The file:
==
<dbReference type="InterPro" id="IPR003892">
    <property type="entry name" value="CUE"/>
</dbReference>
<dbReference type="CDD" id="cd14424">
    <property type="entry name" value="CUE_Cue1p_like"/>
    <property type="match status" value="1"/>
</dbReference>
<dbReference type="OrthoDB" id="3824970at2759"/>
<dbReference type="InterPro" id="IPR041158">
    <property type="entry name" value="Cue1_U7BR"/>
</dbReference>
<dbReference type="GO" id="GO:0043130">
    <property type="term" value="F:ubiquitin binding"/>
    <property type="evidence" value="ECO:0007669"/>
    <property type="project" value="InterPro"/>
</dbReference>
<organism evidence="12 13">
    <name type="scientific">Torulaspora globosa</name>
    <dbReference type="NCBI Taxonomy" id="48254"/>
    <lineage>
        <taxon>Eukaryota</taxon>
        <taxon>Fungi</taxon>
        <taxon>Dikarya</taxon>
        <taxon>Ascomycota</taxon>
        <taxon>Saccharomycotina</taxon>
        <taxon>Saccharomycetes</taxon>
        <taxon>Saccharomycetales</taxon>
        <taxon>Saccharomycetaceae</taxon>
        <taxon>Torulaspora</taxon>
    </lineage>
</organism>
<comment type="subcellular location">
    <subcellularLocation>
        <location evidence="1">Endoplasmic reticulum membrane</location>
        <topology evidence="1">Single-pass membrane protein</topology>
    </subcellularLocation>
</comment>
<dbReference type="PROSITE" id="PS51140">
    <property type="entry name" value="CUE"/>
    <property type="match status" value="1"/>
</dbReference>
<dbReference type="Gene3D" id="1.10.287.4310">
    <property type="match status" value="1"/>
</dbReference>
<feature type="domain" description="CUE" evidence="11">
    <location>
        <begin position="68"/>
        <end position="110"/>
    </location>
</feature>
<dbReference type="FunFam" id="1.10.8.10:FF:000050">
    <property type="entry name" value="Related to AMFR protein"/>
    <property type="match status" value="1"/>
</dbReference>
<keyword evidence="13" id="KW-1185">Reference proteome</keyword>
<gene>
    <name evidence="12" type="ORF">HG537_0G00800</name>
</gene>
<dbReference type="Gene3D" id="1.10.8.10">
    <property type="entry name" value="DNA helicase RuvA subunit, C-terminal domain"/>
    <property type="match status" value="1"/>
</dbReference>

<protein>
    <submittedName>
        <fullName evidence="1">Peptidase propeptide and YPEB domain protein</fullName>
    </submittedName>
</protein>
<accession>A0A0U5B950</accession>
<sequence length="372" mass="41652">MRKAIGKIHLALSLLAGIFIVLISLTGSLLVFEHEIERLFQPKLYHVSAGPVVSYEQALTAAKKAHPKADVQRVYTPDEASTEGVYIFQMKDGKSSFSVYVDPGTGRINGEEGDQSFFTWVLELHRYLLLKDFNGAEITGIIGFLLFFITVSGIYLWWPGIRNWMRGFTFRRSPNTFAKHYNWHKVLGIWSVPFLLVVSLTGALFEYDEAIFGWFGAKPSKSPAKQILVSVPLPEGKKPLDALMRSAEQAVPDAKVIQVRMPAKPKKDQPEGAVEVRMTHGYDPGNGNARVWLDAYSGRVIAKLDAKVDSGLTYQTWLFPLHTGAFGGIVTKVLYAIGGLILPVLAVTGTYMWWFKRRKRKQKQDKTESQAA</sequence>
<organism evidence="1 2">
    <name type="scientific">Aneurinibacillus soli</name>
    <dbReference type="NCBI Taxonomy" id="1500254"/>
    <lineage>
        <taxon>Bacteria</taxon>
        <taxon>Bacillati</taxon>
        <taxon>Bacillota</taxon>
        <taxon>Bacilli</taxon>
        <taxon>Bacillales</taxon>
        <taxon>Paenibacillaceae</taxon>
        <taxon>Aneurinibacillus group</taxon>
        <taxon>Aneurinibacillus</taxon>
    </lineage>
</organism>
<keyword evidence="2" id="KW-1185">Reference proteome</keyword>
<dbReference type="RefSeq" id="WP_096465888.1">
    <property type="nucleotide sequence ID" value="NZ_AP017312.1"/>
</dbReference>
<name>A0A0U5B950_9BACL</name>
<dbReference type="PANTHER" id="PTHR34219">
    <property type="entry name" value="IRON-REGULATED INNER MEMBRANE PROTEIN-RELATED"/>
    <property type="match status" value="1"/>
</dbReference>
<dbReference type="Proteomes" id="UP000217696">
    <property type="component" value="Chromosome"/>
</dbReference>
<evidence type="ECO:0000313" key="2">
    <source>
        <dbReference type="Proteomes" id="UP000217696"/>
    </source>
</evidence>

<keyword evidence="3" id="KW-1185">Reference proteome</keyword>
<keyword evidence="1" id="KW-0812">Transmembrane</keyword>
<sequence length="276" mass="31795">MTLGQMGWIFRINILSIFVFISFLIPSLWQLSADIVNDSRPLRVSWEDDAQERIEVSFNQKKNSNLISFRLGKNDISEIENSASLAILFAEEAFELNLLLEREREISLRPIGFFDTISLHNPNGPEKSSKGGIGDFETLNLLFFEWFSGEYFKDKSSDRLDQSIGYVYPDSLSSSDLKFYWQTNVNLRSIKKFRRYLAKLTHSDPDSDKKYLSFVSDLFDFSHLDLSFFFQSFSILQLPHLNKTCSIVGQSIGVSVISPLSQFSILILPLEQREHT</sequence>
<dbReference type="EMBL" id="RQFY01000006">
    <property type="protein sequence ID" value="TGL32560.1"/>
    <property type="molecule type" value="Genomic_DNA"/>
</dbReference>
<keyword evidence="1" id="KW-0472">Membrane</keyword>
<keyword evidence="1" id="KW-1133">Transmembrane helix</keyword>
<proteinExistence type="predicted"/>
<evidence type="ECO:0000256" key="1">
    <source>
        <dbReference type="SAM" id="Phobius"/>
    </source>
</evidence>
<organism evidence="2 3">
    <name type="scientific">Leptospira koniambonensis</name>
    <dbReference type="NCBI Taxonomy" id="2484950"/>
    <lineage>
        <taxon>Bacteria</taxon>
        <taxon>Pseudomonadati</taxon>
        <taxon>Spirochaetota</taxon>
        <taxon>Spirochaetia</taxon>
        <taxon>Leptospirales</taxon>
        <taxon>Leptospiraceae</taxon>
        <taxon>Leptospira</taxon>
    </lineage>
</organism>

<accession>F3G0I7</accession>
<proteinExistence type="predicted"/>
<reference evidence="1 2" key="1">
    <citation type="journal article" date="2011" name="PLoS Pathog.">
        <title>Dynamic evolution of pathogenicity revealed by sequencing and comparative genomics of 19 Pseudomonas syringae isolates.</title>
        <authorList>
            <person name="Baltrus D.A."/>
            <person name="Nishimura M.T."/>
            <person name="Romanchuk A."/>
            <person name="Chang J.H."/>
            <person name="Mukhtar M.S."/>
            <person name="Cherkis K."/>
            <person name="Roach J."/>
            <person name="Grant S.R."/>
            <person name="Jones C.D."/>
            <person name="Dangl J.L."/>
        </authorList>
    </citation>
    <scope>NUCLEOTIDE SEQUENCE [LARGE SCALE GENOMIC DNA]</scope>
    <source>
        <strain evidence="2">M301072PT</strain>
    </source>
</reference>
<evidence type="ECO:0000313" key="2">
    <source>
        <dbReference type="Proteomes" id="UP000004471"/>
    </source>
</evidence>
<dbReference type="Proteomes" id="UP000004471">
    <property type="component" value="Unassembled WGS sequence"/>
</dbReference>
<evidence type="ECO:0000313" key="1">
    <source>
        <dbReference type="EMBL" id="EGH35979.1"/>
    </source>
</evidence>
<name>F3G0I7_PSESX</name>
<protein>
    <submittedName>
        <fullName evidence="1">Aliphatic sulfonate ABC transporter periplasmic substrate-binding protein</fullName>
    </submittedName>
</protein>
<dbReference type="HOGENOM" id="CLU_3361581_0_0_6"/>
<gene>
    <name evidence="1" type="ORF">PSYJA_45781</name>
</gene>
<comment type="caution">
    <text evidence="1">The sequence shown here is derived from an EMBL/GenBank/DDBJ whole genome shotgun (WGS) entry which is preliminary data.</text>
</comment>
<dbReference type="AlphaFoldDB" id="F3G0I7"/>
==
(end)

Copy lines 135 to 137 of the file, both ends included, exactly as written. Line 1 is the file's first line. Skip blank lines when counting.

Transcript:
            <person name="Baltrus D.A."/>
            <person name="Nishimura M.T."/>
            <person name="Romanchuk A."/>